Cincinnati coach wants culture of Morgantown

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MORGANTOWN, W.Va. -- Butch Jones wants what Morgantown has.

And the first-year head football coach at the University of Cincinnati, who is a former West Virginia assistant, isn't shy about saying it.

"My son played youth football, little league football there," Jones said of Morgantown, where he coached wide receivers in 2005-06 under then-West Virginia boss Rich Rodriguez. "They had no little league football on Saturdays because they want everyone at the [West Virginia] game, so they move the [little league] football games to Sunday. There are all those little things; every school in town has blue and gold days ... that is a culture we are trying to establish here [at Cincinnati]."

Nothing establishes a culture like wins, and Jones' Bearcats (3-5, 1-2 Big East) could lasso a big conference victory if they are to defeat the Mountaineers (5-3, 1-2) at noon Saturday at Mountaineer Field. Both teams are in the throes of two-game losing streaks.

  • Game: West Virginia (5-3, 1-2 Big East) vs. Cincinnati (3-5, 1-2), Morgantown, W.Va.
  • When: Noon, Saturday.
  • TV: WTAE.
  • The skinny: Cincinnati has won the past two meetings, but West Virginia owns a 14-3-1 advantage in the series.

Certainly, a losing mark in the Big East at this juncture is not what West Virginia coach Bill Stewart's squad envisioned. Nonetheless, Jones understands what will happen when his team steps onto Mountaineer Field.

"When they play at home, there is a reason why they are 33-5 in the last five years in Morgantown," Jones said.

And those reasons are?

"I think it is a culture," he said. "Their fans, win or lose, are there every game. They have great support; it is the only thing in that state. People grow up being Mountaineer fans from birth. ... It is a very prideful state and they are the show in town and players are heroes there."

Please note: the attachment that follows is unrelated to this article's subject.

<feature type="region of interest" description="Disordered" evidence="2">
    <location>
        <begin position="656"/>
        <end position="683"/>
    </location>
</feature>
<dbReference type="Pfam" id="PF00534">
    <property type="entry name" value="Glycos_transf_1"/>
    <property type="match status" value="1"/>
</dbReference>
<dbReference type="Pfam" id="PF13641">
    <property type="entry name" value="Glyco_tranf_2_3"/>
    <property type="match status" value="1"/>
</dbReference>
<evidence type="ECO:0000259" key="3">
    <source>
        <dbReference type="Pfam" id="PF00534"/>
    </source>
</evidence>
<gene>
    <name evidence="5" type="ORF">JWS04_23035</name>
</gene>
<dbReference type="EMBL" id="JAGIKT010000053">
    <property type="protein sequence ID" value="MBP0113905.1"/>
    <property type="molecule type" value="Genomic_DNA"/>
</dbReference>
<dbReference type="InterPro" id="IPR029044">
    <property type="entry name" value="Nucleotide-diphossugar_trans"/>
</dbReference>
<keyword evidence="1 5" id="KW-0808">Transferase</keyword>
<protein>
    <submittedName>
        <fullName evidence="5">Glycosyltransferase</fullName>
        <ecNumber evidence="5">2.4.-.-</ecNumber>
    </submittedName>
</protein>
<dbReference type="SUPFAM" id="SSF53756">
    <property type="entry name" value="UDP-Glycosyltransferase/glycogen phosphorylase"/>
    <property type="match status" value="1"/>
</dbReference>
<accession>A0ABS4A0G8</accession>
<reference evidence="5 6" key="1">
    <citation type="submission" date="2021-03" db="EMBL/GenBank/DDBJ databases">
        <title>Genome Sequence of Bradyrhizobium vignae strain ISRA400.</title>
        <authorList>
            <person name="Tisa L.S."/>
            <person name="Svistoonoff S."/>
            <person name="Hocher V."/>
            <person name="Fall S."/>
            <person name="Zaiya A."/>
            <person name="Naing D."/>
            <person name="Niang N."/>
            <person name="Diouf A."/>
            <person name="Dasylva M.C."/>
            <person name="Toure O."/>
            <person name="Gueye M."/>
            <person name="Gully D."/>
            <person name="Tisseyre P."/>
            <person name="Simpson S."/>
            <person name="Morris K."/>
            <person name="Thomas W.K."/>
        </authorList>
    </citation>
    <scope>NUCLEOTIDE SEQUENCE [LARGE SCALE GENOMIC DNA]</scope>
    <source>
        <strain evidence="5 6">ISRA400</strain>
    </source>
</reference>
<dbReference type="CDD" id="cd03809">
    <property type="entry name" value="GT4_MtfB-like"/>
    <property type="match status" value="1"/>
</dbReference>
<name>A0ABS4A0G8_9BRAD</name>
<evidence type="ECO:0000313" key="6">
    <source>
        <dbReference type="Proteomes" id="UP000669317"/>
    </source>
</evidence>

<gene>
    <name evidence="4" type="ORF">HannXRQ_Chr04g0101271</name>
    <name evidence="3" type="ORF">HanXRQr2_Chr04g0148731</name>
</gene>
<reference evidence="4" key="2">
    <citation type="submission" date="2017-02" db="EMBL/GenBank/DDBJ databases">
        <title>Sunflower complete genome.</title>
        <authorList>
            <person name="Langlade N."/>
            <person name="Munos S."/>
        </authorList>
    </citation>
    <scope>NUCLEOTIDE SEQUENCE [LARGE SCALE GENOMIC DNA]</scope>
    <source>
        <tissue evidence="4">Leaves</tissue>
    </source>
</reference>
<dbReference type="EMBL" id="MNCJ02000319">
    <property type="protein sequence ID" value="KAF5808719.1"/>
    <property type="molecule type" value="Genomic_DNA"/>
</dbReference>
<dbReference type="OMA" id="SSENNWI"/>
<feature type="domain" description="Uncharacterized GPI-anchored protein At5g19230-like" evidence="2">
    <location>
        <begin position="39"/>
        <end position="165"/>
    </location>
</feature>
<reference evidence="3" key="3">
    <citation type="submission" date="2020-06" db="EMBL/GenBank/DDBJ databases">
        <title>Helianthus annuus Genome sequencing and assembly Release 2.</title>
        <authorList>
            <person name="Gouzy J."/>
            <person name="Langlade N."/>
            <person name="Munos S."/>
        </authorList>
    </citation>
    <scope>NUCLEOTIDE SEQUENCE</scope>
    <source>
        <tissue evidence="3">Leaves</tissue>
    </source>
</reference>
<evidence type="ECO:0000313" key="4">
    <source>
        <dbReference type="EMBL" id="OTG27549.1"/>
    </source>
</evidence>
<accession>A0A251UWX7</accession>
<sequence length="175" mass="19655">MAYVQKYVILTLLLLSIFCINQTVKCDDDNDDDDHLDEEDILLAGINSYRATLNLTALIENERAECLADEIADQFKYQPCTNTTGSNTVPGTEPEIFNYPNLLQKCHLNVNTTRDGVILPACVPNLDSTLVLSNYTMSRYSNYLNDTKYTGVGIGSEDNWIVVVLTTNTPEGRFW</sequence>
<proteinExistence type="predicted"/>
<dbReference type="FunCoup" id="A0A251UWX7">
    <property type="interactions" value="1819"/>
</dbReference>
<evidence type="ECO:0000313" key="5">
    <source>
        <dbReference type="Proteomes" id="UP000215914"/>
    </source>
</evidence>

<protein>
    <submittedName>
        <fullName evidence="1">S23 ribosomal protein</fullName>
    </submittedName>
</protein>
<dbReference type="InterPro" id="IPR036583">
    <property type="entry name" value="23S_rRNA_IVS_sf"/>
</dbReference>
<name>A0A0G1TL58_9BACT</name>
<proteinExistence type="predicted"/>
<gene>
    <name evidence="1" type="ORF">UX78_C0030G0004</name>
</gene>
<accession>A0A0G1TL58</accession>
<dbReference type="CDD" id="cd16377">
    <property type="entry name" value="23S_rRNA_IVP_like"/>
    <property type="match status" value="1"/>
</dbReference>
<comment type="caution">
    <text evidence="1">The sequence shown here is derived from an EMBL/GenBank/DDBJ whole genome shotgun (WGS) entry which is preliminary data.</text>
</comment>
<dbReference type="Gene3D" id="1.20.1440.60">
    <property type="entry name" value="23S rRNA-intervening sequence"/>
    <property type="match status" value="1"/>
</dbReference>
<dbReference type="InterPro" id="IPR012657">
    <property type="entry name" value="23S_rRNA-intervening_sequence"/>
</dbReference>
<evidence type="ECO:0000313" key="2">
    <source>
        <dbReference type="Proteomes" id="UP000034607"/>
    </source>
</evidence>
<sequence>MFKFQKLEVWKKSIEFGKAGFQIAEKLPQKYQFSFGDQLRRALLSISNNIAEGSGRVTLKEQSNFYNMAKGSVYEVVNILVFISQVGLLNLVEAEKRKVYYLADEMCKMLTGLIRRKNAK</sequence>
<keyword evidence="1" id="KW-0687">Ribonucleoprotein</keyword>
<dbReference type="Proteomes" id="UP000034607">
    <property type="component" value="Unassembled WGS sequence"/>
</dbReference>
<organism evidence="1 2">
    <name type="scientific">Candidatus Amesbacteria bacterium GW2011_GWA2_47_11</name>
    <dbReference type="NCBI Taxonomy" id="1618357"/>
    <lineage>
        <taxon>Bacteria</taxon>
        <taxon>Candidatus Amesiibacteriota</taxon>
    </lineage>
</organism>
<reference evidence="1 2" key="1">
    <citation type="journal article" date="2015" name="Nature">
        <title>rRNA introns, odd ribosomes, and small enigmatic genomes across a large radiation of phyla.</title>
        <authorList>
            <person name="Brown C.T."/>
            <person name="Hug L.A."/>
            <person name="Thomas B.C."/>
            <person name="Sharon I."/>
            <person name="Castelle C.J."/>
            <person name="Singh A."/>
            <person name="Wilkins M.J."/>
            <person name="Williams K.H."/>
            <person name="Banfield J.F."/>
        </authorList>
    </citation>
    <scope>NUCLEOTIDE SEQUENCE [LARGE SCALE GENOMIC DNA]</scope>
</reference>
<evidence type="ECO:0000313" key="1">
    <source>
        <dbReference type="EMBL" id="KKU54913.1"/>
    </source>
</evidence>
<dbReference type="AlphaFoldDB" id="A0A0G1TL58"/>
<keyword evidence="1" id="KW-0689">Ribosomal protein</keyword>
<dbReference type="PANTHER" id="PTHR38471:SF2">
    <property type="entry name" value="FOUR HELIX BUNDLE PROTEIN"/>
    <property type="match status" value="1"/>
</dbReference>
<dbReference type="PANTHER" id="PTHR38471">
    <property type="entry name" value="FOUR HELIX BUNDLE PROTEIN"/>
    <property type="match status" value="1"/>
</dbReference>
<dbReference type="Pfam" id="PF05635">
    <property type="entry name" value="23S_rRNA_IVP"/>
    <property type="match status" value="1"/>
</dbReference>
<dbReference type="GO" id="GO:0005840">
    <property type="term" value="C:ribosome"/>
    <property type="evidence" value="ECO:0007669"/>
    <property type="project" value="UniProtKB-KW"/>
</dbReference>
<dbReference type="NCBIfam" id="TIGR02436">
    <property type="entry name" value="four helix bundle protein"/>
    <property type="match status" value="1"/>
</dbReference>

Jones drew heavy praise this week from Stewart, who is 16 years older but spent time together on the same staff with Rodriguez.

"People who aren't in the business I'm in have no idea," Stewart said of the time coaching staffs spend together. "They think they work with each other on shift work or whatever and that is all cool, but you don't know them like [football coaches] know each other. You know ins and outs.

"Butch is exactly what you'd want your sister to marry, you'd want him to coach your son, you want to have him as a best friend. That is the kind of man Butch Jones is."

Jones also is a man who can summon the attention of players. West Virginia senior receiver Jock Sanders harkened back to when he was a senior at St. Petersburg Catholic during the 2006 football season. Jones was the point man in recruiting Sanders and heavily influenced the wide receiver's decision to go to West Virginia -- even though, as it would turn out, Jones would never coach him.

"The type of guy that he was, he was straightforward," Sanders said. "He told me how it was and how things went around here. That made me want to come here even more, because he wasn't like most other recruiters. He just told me straight."

While there is an unyielding admiration for a straight-shooter -- as Jones and Stewart are -- there is an understanding that on Saturday, the business of college football trumps friendship for a few hours.

"I like Butch, but I ain't going to like him when we play him," Stewart said, jokingly. "He can marry my sister, but I'll take him out back and punch him in the nose. Think that will make the news?"

Colin Dunlap: or 412-263-1459.


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